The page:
Finally, the players are the users who use learning application to be taught various skills or topics. The players can be organised into teams and a particular player can be designated as a team leader for the purposes of organising team debriefings and agenda discussions.
Now, selected aspects of the above components will be described in more detail.
Firstly, the learning objectives component 20 will now be described with reference to
The learning objectives component 20 is a key part of a method of in-game assessment, providing a suite of design tools and assessment tools that allow a learning manager to define their own assessments according to their needs and the needs of the participants for any given game, rather than in previous games for learning in which the learning objectives are restricted by the game itself.
A learning objective controller 70 is provided that manages all learning objectives that are defined for a learning application event and handles requests from other GBL components that relate to them. These activities may include:
The learning objective interface 68 also provides a Learning Objective Assignment programming interface for assigning or un-assigning a player or team with a learning objective that has been defined by the learning application designer.
The measured objective controller 72 referred to above manages all measured objectives that are defined within a learning application and handles requests from other GBL components relating to them. Its interactions with the learning objective controller 70, the runtime controller of the learning application 10 and a learning application event controller of the GBL client core functionality 14 are shown in
During the design of a game, the designer specifies a number of learning application (LA) measurements, which are combined to form a measured objective (MO). The LA measurements can comprise any variable or parameter within the game as defined by the designer, which can include an incrementable counter, a value, a floating point, a string, a Boolean operator or a timer.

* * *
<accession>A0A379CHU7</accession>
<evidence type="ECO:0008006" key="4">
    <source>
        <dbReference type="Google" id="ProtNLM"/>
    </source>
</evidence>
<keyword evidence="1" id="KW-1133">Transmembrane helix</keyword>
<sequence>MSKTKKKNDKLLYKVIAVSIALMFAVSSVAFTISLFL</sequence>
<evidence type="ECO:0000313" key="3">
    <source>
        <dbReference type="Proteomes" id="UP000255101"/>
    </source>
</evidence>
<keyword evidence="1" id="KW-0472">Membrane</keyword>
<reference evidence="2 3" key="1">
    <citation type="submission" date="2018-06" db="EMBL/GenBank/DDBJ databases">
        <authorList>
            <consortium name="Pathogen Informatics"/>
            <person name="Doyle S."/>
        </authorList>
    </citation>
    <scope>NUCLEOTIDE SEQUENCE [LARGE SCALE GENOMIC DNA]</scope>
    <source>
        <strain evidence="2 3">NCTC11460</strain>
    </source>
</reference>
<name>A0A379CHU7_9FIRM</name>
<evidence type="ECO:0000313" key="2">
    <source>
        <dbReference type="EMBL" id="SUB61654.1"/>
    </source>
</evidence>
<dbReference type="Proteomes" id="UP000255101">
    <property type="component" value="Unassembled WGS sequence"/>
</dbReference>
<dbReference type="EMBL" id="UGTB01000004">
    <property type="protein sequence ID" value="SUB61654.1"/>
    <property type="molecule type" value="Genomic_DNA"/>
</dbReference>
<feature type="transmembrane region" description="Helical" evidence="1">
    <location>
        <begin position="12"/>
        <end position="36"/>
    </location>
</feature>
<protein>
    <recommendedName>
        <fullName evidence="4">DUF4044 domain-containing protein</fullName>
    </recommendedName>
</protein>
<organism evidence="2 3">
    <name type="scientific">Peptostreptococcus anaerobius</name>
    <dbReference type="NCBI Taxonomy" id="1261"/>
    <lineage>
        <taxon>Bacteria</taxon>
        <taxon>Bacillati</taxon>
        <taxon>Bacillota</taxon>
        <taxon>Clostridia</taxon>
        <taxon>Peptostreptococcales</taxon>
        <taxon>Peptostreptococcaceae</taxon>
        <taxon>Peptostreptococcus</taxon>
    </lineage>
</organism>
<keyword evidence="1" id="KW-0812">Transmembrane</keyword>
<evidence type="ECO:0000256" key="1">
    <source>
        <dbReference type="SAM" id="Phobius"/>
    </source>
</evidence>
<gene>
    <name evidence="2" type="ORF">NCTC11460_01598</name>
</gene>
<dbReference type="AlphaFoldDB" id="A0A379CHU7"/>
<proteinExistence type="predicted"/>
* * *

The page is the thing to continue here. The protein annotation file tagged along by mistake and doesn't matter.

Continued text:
In general, a game may comprise a number of objects, attributes, internal relationships and an environment, with interactions being governed by a set of rules. For example, a game typically comprises an environment defining boundaries for game activities, one or more user-controlled agents, computer controlled agents and computer controlled environmental parameters. The LA measurements can comprise any variable within this and any other scheme, including any of the environmental parameters and any characteristic which is allocated to the user-controlled agent, or to the computer controlled character.
As a further specific example, a game environment could comprise a jungle area which comprises a river portion and the user controlled agent could comprise a human explorer, so that the river portion defines a portion of the environment that the explorer cannot walk on. An environmental parameter could comprise a population density of piranha fish in the river, and the computer controlled character could comprise one or more tigers. The LA measurements could then comprise the strength and speed of the explorer, the strength and speed of the tigers, the population density of the piranha fish, the speed of water flow in the river, and so on.